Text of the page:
In this report, we shed light on families’ financial positions during the pandemic, and how changes in behavior and policy have played a role. Using patterns in liquid balances as a lens into household finances, we aim to understand how the pandemic has affected financial vulnerability. Specifically, we focus on two main questions. First, how have liquid asset balances changed for families during the COVID-19 pandemic, and how does this differ across families—by demographic characteristics and industry of employment? And second, what are the drivers of these observed changes in balance? Specifically, how have consumer income, spending, and debt payments changed during the pandemic?

Finding One: Cash balances increased temporarily by roughly 70 percent in April 2020 and January 2021, after the arrival of stimulus payments, but fell continuously after those payments.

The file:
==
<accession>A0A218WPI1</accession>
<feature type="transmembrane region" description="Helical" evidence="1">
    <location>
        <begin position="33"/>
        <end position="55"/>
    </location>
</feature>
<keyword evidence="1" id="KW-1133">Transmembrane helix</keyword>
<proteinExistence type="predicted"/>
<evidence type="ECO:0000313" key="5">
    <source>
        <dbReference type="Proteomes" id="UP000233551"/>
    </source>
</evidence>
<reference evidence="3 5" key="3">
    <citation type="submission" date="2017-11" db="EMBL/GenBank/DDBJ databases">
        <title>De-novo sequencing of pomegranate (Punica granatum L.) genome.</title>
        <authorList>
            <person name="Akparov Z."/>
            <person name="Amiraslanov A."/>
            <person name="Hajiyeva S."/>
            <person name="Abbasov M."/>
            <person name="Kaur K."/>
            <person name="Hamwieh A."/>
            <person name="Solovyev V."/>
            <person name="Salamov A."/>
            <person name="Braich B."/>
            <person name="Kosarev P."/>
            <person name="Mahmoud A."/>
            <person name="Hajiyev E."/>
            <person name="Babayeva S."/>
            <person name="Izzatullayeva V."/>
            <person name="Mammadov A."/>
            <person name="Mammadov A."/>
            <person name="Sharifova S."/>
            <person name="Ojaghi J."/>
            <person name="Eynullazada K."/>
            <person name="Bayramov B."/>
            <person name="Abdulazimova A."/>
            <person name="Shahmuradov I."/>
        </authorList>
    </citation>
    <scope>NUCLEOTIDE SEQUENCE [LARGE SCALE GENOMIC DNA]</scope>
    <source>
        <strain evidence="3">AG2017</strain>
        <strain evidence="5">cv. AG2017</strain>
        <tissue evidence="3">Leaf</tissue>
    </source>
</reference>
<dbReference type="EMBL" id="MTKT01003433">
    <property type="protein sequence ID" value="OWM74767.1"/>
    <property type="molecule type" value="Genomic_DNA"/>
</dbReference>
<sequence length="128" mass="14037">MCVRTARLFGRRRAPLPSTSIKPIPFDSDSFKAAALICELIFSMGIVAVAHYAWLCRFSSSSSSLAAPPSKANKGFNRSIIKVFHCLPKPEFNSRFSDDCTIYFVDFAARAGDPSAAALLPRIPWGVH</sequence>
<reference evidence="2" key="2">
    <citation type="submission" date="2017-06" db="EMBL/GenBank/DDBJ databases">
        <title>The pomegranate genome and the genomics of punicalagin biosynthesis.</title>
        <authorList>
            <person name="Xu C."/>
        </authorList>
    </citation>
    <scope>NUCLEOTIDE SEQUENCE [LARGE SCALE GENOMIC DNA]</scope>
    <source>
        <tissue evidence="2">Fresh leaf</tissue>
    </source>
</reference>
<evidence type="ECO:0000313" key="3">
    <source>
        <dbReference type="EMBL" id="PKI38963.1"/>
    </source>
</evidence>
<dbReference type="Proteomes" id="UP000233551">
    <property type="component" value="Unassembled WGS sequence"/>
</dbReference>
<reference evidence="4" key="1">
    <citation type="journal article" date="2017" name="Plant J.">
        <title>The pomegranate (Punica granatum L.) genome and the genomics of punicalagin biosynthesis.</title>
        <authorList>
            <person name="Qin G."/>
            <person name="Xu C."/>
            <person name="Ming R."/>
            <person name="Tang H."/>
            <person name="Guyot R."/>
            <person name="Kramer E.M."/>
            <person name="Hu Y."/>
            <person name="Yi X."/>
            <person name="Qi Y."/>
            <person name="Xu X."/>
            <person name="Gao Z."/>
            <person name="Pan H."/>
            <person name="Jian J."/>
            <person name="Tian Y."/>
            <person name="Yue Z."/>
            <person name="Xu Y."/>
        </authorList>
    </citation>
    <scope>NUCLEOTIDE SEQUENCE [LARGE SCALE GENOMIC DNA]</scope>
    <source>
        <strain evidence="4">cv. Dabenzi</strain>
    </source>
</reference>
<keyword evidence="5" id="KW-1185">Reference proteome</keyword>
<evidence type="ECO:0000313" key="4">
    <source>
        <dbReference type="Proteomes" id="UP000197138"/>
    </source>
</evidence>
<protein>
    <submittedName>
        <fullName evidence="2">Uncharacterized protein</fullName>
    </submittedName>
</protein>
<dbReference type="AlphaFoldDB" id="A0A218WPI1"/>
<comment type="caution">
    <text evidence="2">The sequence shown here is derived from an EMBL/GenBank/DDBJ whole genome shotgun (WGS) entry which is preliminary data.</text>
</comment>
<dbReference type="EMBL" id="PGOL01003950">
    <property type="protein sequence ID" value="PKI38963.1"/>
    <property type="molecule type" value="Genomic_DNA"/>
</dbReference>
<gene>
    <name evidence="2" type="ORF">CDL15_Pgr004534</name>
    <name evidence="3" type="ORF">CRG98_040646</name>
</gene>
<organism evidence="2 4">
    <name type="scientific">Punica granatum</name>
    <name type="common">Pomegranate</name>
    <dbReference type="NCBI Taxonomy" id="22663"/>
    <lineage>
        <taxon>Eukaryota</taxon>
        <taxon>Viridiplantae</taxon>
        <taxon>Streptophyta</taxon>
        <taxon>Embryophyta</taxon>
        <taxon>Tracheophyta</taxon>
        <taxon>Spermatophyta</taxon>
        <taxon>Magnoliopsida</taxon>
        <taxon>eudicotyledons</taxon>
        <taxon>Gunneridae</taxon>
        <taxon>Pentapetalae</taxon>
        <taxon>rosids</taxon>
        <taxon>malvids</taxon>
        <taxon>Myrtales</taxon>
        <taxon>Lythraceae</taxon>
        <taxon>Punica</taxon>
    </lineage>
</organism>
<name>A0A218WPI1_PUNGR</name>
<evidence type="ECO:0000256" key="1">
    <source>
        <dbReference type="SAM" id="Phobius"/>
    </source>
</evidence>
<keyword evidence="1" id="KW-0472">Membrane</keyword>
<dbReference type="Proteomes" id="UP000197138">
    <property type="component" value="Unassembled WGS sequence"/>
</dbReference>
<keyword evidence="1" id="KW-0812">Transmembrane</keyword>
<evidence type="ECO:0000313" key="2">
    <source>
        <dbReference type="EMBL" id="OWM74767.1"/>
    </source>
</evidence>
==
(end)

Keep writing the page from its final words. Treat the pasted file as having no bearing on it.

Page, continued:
Balances increased across the distribution, with greater relative percent changes at the low end

Finding Two: Households with lower starting liquid balances—lower-income and younger account holders—experienced the largest balance increases on a percent basis, but lost those initial balance gains the fastest.

Low-income families saw the greatest year-over-year percent balance gains, but depleted those gains faster than high-income families

Finding Three: We see faster spend-down in liquid assets among families with essential workers.

Finding Four: Initial pandemic balance increases for low-income families were driven by increases in account inflows, while high-income families offset decreases in inflows by larger decreases in outflows.